Google Pixel 4a (5G) Review: The Pixel for everyone

Google Pixel 4a (5G) Review: The Pixel for everyone
This summer’s Pixel 4a is an excellent value, but its 5G-enabled big brother offers a significant upgrade for not too much more cash. It’s got a larger display, snappier performance, and a more versatile camera, and it’s still bargain-priced at $499. For most people eyeing a Google phone, the Pixel 4a (5G) is the one to get.

In the box:
  • Pixel 4a (5G) smartphone
  • USB-C charging cable and 18W wall adapter
  • USB-C to USB-A quick switch adapter
  • SIM tool
  • Quick start guide and warranty


The 4a (5G) is almost identical to its smaller cousin save for its larger size and more crowded camera bump. The phone still features a lightweight polycarbonate body with rounded sides and corners, rear-mounted fingerprint sensor, and clicky plastic buttons for power and volume.

The larger model is also available in white, compared to the OG 4a’s sole black variant. Regardless of the color, its sloping edges and approachable design still feels great to hold, and it handles just fine despite the larger size.

At 6.2 inches diagonally, the device is tamer in size than the nearly-7-inch behemoths that are becoming more common lately, but it still feels quite roomy and substantial compared to the OG 4a’s rather diminutive size. Excepting the staunchest of small phone fans, the 4a (5G)’s size and design will appeal to most people as a nice compromise between maximal and compact.


The 4a (5G)’s display is also nearly identical to its sibling, just larger. It’s still got a 1080p, Full HD resolution and a pretty slim 19.5:9 aspect ratio for its 6.2-inch OLED panel. On paper, the same resolution stretched to a larger size means lower sharpness, but the difference is undetectable in real life. The display is punchy and vivid but natural, and brightness levels are also fine, though not incredible.

The display still retains some weaknesses as well, such as the relatively older Gorilla Glass 3 build and lack of a higher refresh rate. 90Hz or higher is becoming more and more common, even in non-flagship models, so it would have been nice to see here too.


The OG Pixel 4a shipped with a characteristically admirable camera, but the 5G model boasts one of its most significant upgrades by offering a 16MP wide-angle sensor to complement the 12.2MP main camera. In fact, it’s the same hardware as the flagship Pixel 5.

That’s to say it performs excellently in almost any lighting, delivering sharp details, natural colors, and downright excellent dynamic range. With its large, 1.4μm pixels and powerful HDR processing, it doesn’t stumble even with challenging shots, maintaining good contrast and balanced exposure. The larger model also features optical image stabilization and 4K/60fps video capture, two things the smaller 4a lacks.

As far as software goes, it’s got the same Night Sight and Portrait modes that have become staples of the Google camera, and the app and controls are identical to the Pixel 5 as well.

Selfies rely on the 4a’s 8MP front-facing sensor, which is essentially the same across all of the 2020 Pixels. Relying on the same image processing magic, selfies look sharp and lifelike, without much distortion and realistic in color. Exposure is well managed across a wide range of lighting, too. You also get access to Night Sight or Portrait Mode (or both!) with the front-facing camera as well.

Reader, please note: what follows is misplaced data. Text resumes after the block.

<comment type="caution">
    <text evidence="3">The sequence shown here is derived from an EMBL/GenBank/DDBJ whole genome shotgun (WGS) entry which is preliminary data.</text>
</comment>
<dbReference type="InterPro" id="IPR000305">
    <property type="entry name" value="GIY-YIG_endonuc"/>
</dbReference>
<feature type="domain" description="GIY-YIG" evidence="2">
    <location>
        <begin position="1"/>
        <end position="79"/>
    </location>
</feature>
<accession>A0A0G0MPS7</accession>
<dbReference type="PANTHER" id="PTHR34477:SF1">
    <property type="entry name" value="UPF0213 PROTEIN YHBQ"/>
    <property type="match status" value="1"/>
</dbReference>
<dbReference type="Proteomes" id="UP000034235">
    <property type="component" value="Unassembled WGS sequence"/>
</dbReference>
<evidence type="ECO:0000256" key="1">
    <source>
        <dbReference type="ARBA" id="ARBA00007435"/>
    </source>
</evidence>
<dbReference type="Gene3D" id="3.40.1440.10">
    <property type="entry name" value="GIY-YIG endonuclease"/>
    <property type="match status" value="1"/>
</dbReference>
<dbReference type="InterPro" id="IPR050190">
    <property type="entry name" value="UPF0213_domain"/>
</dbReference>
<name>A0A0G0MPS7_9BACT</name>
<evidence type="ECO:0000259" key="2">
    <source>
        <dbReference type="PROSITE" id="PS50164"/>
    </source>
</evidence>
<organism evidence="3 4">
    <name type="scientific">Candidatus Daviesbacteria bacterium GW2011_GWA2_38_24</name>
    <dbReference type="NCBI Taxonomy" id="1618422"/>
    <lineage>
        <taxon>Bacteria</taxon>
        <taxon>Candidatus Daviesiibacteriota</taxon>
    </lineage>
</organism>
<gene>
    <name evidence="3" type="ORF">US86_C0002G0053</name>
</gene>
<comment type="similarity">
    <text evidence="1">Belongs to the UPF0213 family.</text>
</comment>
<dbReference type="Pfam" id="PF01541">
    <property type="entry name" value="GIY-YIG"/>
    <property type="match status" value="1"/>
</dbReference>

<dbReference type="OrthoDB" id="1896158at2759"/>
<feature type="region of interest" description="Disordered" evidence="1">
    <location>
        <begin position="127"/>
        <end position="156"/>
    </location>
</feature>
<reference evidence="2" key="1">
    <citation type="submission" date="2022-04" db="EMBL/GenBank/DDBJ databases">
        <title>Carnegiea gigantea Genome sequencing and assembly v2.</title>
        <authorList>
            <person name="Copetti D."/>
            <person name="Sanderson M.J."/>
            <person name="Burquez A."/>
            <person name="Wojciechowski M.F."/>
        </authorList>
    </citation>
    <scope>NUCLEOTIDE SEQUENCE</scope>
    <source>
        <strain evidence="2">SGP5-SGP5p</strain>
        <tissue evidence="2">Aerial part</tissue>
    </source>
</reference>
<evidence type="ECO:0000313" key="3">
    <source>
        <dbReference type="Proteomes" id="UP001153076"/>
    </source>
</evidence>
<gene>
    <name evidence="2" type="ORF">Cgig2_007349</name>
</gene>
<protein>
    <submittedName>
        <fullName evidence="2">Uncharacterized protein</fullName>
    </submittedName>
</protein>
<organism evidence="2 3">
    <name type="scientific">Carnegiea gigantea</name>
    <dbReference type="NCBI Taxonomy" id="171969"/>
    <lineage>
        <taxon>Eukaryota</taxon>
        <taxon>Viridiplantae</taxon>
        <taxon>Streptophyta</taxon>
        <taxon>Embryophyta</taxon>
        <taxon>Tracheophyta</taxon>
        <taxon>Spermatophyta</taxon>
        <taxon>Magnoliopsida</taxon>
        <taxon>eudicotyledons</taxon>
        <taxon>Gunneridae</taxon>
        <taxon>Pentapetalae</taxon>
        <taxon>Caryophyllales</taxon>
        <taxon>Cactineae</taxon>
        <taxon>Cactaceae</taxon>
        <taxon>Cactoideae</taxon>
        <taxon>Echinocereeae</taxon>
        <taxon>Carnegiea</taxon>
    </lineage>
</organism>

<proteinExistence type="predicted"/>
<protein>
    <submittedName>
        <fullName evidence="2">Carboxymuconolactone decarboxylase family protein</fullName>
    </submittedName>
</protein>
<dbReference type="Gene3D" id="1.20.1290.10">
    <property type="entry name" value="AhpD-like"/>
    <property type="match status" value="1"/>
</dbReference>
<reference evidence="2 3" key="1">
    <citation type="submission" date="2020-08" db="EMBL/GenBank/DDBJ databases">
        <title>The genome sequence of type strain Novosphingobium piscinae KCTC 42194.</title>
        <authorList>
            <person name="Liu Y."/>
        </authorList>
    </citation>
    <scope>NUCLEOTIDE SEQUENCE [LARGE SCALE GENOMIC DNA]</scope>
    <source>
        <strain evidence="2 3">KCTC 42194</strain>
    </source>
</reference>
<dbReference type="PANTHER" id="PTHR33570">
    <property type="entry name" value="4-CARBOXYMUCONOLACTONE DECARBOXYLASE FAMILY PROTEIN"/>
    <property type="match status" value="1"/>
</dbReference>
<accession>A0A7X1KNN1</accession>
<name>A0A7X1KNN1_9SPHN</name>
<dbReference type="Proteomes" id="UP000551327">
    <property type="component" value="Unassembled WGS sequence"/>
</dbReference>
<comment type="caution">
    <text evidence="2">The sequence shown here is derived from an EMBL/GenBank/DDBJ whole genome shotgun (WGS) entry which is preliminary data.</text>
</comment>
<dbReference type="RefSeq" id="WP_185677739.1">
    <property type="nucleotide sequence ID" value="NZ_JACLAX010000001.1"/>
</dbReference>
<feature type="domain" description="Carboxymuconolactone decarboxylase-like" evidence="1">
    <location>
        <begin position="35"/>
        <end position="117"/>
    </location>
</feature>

Software & Performance

The 4a (5G) ships with Android 11, one of the first phones to do so. The software is the same clean and speedy vanilla Android experience, with the snappy fluidity and deeply embedded Google services that give it the distinctive Google touch.

Inside, Pixel 4a has a Snapdragon 765G chipset and 6GB of RAM for speedy performance, along with a Titan M chip for extra security. These are fairly respectable specs found in many of the better midrangers of the year, and they’re more than enough to perform just fine. Everyday scrolling, app usage, and multitasking are all snappy and responsive, and most games should run fairly well, too.

Call Quality & Audio

The 4a (5G)’s speaker setup seems nearly the same as its smaller brother’s. You can crank the volume quite high and the phone manages distortion rather well. The bottom-firing speakers produce bass, treble, and mids fairly cleanly, but the depth and clarity aren’t quite as polished as Google’s better efforts. There’s a headphone jack on the top edge for those unwilling to give up wired audio, as well.

The earpiece speaker and mic setup make for clear calls as well. Incoming audio sounds natural and distinct, and outgoing audio has that same clarity as well.


The lightweight chipset and decently sized 3,885mAh power cell provide admirable battery life, and I regularly made it through the day without any worries. Google says the Pixel 4a’s Adaptive Battery will learn your usage behaviors and adapt to provide the best battery life. For most use cases, it should make it through a full day with plenty to spare.

The Pixel 4a (5G) supports up to 18W charging, and a full top-up from empty takes under two hours of plug-in time with the included charger. Sadly, wireless charging is missing, just like on the 3a, so wired charging is your only option here.


  • Top-notch still photo quality
  • Polished software and user experience
  • Lightweight design
  • Smooth performance
  • Excellent value
  • 5G support


  • No waterproofing
  • Plasticky build

PhoneArena Rating:


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